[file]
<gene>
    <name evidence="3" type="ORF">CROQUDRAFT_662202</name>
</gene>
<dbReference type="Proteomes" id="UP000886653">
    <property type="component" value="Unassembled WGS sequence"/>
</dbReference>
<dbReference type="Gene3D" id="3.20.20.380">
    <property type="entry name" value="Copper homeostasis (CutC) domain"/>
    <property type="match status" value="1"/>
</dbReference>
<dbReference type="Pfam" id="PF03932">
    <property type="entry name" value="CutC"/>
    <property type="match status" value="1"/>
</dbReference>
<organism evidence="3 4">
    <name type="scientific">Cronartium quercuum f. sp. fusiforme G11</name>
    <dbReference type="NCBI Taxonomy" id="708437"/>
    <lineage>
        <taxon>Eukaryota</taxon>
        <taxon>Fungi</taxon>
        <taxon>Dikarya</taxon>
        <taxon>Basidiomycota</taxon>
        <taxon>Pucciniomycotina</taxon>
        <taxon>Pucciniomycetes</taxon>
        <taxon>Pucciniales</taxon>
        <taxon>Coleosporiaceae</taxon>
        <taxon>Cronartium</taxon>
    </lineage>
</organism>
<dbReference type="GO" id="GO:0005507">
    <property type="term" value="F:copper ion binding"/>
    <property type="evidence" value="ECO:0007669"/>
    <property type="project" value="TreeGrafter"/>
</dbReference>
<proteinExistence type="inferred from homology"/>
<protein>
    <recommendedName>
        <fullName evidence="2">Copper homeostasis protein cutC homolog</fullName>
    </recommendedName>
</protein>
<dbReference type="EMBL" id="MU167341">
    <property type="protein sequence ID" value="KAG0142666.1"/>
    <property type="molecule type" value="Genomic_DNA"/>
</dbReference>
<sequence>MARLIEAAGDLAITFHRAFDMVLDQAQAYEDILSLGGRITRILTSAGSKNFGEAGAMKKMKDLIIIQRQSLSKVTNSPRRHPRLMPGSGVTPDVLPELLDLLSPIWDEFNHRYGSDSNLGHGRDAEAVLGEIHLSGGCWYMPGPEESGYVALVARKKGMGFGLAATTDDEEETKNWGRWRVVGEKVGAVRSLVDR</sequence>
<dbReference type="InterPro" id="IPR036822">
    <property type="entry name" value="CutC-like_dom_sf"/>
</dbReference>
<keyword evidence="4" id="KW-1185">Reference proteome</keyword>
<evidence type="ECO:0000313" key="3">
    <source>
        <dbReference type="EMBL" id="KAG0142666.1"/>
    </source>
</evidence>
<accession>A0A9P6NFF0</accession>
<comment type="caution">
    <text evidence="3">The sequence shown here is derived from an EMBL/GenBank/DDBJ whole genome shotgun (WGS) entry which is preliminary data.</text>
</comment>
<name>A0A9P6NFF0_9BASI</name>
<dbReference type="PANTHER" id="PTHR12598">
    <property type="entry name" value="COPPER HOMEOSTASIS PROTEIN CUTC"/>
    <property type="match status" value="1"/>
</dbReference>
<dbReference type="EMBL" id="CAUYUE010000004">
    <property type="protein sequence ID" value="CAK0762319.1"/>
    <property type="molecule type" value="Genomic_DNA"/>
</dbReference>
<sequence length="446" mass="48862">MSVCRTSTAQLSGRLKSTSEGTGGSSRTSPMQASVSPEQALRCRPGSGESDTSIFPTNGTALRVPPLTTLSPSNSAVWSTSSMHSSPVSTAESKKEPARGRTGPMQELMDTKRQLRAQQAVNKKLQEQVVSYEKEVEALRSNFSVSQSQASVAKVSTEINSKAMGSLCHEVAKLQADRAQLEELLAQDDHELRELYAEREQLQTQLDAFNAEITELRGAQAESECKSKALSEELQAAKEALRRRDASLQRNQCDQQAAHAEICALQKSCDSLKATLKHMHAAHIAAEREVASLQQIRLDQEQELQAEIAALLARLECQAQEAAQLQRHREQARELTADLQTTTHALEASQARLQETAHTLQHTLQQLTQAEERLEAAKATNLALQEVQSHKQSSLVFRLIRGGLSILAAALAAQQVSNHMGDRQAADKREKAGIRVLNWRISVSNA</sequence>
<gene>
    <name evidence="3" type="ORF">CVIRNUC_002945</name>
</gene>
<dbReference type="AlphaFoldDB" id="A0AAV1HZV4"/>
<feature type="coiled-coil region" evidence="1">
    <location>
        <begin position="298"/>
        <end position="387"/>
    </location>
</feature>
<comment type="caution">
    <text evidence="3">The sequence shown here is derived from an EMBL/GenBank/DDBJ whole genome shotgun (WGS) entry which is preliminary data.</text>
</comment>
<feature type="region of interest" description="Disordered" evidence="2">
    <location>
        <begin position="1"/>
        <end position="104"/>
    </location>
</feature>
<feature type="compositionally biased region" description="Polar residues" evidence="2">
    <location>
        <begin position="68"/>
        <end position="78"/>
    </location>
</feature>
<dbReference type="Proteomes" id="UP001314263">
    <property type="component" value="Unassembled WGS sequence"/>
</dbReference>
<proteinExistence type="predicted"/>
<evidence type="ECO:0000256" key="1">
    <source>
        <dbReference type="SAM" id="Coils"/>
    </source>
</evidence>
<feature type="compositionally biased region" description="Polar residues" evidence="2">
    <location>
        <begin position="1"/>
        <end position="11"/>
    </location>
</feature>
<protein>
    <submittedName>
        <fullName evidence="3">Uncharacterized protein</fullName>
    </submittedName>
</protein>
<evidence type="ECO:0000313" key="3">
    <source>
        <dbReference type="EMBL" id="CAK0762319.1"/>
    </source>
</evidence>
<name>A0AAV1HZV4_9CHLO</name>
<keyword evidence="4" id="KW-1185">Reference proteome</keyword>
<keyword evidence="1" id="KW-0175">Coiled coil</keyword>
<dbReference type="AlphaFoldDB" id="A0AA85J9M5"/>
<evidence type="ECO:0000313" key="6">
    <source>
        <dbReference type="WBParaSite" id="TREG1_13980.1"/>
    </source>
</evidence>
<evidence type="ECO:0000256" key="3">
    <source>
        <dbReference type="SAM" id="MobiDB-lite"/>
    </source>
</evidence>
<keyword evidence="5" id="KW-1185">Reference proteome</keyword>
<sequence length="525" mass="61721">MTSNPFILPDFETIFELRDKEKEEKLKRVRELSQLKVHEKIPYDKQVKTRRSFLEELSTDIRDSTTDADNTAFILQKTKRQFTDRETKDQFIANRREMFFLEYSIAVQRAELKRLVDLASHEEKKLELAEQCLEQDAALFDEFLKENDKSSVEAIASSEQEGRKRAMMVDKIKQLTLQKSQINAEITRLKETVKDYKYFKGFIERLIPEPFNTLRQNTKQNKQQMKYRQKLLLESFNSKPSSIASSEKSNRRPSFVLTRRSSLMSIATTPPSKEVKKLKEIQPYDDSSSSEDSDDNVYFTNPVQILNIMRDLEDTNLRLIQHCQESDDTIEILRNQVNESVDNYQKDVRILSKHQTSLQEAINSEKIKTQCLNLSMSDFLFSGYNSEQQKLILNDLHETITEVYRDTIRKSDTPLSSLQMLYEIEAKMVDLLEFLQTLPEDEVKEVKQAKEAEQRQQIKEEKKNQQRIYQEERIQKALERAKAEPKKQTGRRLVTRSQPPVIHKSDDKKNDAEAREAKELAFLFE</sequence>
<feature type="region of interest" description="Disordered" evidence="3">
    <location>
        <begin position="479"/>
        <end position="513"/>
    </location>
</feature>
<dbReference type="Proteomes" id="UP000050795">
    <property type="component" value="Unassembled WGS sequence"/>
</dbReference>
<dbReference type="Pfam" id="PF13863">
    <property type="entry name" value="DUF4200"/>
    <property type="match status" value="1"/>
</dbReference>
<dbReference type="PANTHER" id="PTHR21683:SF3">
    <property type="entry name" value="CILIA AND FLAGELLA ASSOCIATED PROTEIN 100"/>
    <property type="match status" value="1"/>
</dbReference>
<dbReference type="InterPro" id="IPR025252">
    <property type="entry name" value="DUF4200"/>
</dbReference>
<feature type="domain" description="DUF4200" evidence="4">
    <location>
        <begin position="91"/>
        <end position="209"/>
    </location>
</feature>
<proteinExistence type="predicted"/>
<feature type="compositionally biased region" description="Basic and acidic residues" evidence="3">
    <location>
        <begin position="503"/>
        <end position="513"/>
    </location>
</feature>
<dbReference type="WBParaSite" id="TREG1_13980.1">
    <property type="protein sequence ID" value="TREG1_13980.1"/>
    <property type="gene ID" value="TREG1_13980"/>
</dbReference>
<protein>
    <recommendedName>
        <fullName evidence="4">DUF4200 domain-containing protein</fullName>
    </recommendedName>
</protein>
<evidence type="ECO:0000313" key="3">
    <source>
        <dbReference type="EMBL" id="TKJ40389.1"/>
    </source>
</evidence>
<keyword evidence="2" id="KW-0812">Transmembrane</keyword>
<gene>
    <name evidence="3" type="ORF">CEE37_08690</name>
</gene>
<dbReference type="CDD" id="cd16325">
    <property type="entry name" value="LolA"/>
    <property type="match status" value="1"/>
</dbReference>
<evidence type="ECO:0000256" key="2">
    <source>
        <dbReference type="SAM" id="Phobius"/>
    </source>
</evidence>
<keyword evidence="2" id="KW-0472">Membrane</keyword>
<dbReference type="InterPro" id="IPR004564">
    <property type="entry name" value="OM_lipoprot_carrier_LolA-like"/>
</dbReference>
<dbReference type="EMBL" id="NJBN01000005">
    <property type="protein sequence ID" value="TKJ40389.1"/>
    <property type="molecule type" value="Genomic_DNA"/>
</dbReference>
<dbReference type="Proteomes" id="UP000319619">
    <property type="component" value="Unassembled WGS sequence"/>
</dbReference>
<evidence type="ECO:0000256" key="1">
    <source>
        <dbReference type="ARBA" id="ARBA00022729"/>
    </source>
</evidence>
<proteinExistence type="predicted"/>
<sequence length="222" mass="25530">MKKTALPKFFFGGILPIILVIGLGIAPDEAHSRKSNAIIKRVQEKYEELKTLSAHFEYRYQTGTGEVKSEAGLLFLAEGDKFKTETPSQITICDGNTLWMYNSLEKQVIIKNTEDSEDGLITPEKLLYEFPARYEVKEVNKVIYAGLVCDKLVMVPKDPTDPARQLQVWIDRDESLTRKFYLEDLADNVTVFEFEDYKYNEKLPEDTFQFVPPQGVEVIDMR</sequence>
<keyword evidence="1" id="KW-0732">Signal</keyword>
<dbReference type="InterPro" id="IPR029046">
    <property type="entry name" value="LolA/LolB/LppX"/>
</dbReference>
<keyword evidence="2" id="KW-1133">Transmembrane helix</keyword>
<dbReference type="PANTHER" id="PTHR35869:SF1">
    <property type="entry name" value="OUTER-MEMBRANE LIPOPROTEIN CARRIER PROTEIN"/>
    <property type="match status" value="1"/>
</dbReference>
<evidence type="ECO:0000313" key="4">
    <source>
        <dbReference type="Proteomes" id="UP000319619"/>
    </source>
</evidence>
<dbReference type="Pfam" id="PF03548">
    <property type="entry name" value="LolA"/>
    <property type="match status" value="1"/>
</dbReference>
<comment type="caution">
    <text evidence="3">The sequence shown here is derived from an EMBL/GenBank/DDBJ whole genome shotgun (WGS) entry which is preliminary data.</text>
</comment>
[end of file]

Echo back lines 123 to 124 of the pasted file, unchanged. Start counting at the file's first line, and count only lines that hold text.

<evidence type="ECO:0000313" key="6">
    <source>